Wednesday, June 25th, 2014
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Cards Refilled

In 2012, the MTA sold ninety-one million MetroCards; after instituting a one-dollar fee on each new card in 2013, it sold just twenty-six million. By shifting eighty-nine percent of sales to refills, the MTA has saved "$3 million in cardstock and eight cashier positions with the initiative." This is presumably because these cashiers have been replaced by the hulking machines that refuse to take questions from tourists about which kind of MetroCard to buy, and whether the N train will take them directly from Times Square to part of Brooklyn where they film Girls, you know the real Brooklyn, but the machine, the silent machine with the credit card reader that only works half the time, can only offer refills, not advice. (via)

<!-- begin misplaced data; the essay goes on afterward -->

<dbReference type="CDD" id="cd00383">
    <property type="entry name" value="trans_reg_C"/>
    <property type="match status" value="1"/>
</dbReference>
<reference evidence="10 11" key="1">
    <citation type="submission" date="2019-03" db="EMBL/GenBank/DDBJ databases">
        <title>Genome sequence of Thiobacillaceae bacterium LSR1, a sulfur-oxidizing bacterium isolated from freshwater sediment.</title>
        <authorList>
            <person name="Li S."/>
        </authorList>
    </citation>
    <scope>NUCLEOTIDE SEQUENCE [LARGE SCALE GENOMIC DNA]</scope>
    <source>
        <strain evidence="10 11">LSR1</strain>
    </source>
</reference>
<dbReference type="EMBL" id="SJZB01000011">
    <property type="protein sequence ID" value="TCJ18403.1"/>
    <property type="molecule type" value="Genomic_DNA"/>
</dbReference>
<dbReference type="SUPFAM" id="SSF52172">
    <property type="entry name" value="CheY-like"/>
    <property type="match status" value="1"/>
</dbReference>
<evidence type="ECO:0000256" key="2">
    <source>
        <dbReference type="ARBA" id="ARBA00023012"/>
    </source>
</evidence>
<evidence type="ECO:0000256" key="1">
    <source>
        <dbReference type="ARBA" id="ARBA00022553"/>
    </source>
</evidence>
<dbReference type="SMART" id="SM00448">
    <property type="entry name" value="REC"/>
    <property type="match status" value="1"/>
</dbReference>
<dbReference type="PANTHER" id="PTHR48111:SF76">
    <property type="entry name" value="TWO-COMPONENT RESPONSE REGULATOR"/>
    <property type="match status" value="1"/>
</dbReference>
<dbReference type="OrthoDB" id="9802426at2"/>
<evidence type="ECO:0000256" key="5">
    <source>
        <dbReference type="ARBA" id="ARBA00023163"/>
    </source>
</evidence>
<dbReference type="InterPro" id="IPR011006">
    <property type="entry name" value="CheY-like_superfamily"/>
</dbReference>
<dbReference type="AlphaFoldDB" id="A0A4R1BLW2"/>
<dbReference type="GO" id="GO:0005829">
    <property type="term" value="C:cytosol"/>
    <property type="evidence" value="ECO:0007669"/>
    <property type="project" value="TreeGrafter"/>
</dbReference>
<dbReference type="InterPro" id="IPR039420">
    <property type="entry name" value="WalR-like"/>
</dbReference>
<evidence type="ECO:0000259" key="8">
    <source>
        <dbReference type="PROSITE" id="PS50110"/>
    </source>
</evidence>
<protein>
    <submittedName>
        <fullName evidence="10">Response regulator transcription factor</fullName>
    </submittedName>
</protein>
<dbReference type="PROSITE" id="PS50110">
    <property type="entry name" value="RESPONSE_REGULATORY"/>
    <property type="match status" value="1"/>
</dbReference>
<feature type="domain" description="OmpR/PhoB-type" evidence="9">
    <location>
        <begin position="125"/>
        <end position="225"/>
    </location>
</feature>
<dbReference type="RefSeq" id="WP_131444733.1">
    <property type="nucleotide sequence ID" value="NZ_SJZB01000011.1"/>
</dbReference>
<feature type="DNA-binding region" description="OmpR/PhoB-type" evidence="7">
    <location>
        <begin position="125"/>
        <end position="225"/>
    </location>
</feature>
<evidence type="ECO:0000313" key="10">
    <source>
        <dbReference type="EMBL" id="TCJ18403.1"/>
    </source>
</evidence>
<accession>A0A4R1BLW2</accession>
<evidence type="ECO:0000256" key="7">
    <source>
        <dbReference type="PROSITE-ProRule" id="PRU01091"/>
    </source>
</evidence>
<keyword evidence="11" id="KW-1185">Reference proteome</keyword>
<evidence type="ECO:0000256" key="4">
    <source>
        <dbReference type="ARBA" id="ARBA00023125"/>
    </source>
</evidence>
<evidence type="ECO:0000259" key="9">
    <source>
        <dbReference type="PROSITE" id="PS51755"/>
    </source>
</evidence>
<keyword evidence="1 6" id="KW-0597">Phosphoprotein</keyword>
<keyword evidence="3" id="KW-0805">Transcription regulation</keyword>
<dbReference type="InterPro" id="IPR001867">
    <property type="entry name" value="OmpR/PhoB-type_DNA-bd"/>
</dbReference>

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SuperWittySmitty (#6,160)

I use the machines regularly to add value to my card and have NEVER had a problem. I understand that these machines have eliminated jobs, just like ATMs but I have little need for bank tellers or token booth clerks and prefer the convenience and efficiency of the technology.

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